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The Driverless Car and the Data Centerless Campus
May 28, 2014 - 9:00pm

Who among us in not excited by Google’s driverless electric car?

No steering wheel. No break pedal. No gas pedal. No gear shift. You do get a start button and a panic button.

I think that it is great that Google is building these driverless cars.  34,000 people die every year in car crashes, which although down from a high of 54,589 in 1972 is still a level of carnage that boggles the mind.  Self-driving cars really mean intelligent driving assistance cars, a technology that will lower accidents for everyone and enable people to drive much longer and much safer than ever before.  

Google seems to be one of the few companies willing to place large investments on exponential, as opposed to incremental, leaps in technology.

What would Google do if the company decided to apply this ambition to higher education?

What do you think is equivalent in ambition to the driverless car in our world of colleges and universities?

I think that my vote would the data centerless campus.   

The ability to finally turn off our last server.

Today the campus data center is as important as it has ever been. Even as we move many of our commodity services to the cloud, such as e-mail and some storage, we continue to on local servers and disks to house our most precious applications and data. We continue to invest in our data centers to insure business continuity and information security, and our data centers are resources that we depend on to be always available 365/24/7.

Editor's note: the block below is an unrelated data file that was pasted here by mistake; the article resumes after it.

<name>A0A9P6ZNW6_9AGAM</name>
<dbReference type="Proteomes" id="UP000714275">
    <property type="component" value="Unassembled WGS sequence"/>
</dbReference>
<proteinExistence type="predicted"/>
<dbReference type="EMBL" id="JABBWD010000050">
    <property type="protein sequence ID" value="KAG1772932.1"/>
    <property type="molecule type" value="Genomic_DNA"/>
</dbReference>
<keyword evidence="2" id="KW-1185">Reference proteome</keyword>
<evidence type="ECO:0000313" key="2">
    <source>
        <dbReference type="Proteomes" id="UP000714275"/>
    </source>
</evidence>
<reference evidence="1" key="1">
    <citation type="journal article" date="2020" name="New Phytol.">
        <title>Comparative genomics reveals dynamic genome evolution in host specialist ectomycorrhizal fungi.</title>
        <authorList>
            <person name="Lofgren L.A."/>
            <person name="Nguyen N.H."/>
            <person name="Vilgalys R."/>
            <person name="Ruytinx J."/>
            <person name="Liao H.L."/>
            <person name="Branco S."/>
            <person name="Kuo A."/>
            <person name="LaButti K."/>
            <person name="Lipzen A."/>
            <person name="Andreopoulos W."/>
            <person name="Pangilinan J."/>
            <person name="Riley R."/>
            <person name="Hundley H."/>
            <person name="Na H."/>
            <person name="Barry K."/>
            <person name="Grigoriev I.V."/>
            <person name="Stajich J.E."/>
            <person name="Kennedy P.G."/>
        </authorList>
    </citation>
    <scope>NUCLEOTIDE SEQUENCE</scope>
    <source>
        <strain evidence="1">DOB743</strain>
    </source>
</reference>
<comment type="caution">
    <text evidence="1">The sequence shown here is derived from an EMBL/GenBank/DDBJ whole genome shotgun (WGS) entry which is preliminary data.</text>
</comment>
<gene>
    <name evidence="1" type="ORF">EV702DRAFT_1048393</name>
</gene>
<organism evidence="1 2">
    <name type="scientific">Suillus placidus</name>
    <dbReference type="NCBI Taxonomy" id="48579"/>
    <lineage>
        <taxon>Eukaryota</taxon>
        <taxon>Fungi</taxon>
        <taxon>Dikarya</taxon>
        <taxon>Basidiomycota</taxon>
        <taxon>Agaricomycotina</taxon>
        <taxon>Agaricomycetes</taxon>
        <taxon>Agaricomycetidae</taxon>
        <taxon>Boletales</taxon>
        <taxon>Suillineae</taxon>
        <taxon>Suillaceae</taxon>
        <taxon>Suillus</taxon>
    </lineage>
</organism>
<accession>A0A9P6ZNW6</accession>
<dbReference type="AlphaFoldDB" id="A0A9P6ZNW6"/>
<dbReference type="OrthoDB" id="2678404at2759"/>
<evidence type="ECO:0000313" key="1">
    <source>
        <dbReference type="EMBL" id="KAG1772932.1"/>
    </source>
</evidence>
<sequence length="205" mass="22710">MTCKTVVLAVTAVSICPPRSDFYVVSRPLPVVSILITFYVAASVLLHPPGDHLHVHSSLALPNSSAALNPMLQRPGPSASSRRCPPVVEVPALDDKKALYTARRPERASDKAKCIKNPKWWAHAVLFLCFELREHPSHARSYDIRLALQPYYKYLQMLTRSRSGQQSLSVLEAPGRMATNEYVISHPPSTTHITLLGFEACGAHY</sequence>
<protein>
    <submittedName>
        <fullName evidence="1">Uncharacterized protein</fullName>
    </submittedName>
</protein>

The problem is that data centers are very expensive to run.  

It is expensive to design and build the spaces.  It is expensive to buy (or lease) all the hardware.  It expensive to pay for all the energy to power and cool the servers.  It is expensive to recruit and retain the talented IT professionals that make our data centers run.

What if were possible to re-direct most of the resources that we devote to our data centers to core mission related activities?  To spend the money and devote the people time to teaching and research?  To utilize savings to help bend the higher ed cost curve?

Google has been systematically tackling the challenges related to building a self-driving car.

What if Google took a similar systematic approach to tackling the challenge of freeing higher ed from having to run a data center?

Google could identify a small number of institutions to work with to begin the process of moving services to the Google cloud.  First the SIS.  Next the storage.  Finally the financial systems.   
Google may find that it needs to fill in its portfolio of services by buying some companies.  And they may need to partner with others.

The process would build confidence about this transition in the higher ed community, helping to de-risk the exercise of moving operations to the cloud.

The payoff would come with scale.  

The Google cloud for campus data center operations may not more efficient for a few campuses, but the cost per campus would drop as more institutions made the move.

At a certain critical mass the cost for individual colleges and universities to run their technical infrastructure would decline dramatically.  My guess is that the services would improve as well, as Google would have the visibility necessary to make investments in services that would benefit large numbers of higher ed clients.

The Google Campus Data Center is an idea that is aligned with Google’s existing business in education

It would build on Google’s existing strengths and existing relationships.

Could this be done?

What would be the obstacles should Larry or Sergey somehow read this post agree to take on this challenge?

Is this the higher ed challenge that you would pose to Google?


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